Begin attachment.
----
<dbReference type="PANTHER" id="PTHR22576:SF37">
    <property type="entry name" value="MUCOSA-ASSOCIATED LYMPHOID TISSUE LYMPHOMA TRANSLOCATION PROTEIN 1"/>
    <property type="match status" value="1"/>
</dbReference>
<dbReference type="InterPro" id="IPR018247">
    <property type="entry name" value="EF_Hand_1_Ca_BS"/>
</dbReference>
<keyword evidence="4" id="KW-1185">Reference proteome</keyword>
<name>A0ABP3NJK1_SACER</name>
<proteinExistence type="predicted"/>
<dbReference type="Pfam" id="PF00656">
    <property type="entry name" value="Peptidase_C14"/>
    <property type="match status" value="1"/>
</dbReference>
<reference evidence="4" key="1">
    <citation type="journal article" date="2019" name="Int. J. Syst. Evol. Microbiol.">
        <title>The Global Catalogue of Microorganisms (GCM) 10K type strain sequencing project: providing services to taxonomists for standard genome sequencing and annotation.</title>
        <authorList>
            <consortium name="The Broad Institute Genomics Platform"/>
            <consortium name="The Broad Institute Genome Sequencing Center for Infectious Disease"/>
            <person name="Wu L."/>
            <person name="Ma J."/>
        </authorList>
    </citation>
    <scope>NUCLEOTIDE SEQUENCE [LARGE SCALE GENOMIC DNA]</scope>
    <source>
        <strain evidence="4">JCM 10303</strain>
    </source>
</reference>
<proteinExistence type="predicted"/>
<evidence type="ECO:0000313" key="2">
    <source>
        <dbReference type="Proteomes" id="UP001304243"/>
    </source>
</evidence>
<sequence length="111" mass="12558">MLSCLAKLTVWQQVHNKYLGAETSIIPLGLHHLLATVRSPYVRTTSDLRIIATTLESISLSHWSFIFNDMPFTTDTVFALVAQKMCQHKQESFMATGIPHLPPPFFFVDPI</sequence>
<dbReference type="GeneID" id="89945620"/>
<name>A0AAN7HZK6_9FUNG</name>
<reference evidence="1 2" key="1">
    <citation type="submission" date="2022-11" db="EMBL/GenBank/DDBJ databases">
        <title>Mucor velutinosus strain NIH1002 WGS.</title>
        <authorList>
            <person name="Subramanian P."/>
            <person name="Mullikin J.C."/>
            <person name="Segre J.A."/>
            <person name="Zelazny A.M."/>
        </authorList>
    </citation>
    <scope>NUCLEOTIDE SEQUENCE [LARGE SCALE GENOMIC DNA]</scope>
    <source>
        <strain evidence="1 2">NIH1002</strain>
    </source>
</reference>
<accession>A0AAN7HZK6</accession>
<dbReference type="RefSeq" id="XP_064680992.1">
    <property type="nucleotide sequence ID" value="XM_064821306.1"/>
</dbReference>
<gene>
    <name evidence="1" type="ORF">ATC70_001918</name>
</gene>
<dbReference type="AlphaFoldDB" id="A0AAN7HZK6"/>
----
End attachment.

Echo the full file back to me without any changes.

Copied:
<dbReference type="PANTHER" id="PTHR22576:SF37">
    <property type="entry name" value="MUCOSA-ASSOCIATED LYMPHOID TISSUE LYMPHOMA TRANSLOCATION PROTEIN 1"/>
    <property type="match status" value="1"/>
</dbReference>
<dbReference type="InterPro" id="IPR018247">
    <property type="entry name" value="EF_Hand_1_Ca_BS"/>
</dbReference>
<keyword evidence="4" id="KW-1185">Reference proteome</keyword>
<name>A0ABP3NJK1_SACER</name>
<proteinExistence type="predicted"/>
<dbReference type="Pfam" id="PF00656">
    <property type="entry name" value="Peptidase_C14"/>
    <property type="match status" value="1"/>
</dbReference>
<reference evidence="4" key="1">
    <citation type="journal article" date="2019" name="Int. J. Syst. Evol. Microbiol.">
        <title>The Global Catalogue of Microorganisms (GCM) 10K type strain sequencing project: providing services to taxonomists for standard genome sequencing and annotation.</title>
        <authorList>
            <consortium name="The Broad Institute Genomics Platform"/>
            <consortium name="The Broad Institute Genome Sequencing Center for Infectious Disease"/>
            <person name="Wu L."/>
            <person name="Ma J."/>
        </authorList>
    </citation>
    <scope>NUCLEOTIDE SEQUENCE [LARGE SCALE GENOMIC DNA]</scope>
    <source>
        <strain evidence="4">JCM 10303</strain>
    </source>
</reference>
<proteinExistence type="predicted"/>
<evidence type="ECO:0000313" key="2">
    <source>
        <dbReference type="Proteomes" id="UP001304243"/>
    </source>
</evidence>
<sequence length="111" mass="12558">MLSCLAKLTVWQQVHNKYLGAETSIIPLGLHHLLATVRSPYVRTTSDLRIIATTLESISLSHWSFIFNDMPFTTDTVFALVAQKMCQHKQESFMATGIPHLPPPFFFVDPI</sequence>
<dbReference type="GeneID" id="89945620"/>
<name>A0AAN7HZK6_9FUNG</name>
<reference evidence="1 2" key="1">
    <citation type="submission" date="2022-11" db="EMBL/GenBank/DDBJ databases">
        <title>Mucor velutinosus strain NIH1002 WGS.</title>
        <authorList>
            <person name="Subramanian P."/>
            <person name="Mullikin J.C."/>
            <person name="Segre J.A."/>
            <person name="Zelazny A.M."/>
        </authorList>
    </citation>
    <scope>NUCLEOTIDE SEQUENCE [LARGE SCALE GENOMIC DNA]</scope>
    <source>
        <strain evidence="1 2">NIH1002</strain>
    </source>
</reference>
<accession>A0AAN7HZK6</accession>
<dbReference type="RefSeq" id="XP_064680992.1">
    <property type="nucleotide sequence ID" value="XM_064821306.1"/>
</dbReference>
<gene>
    <name evidence="1" type="ORF">ATC70_001918</name>
</gene>
<dbReference type="AlphaFoldDB" id="A0AAN7HZK6"/>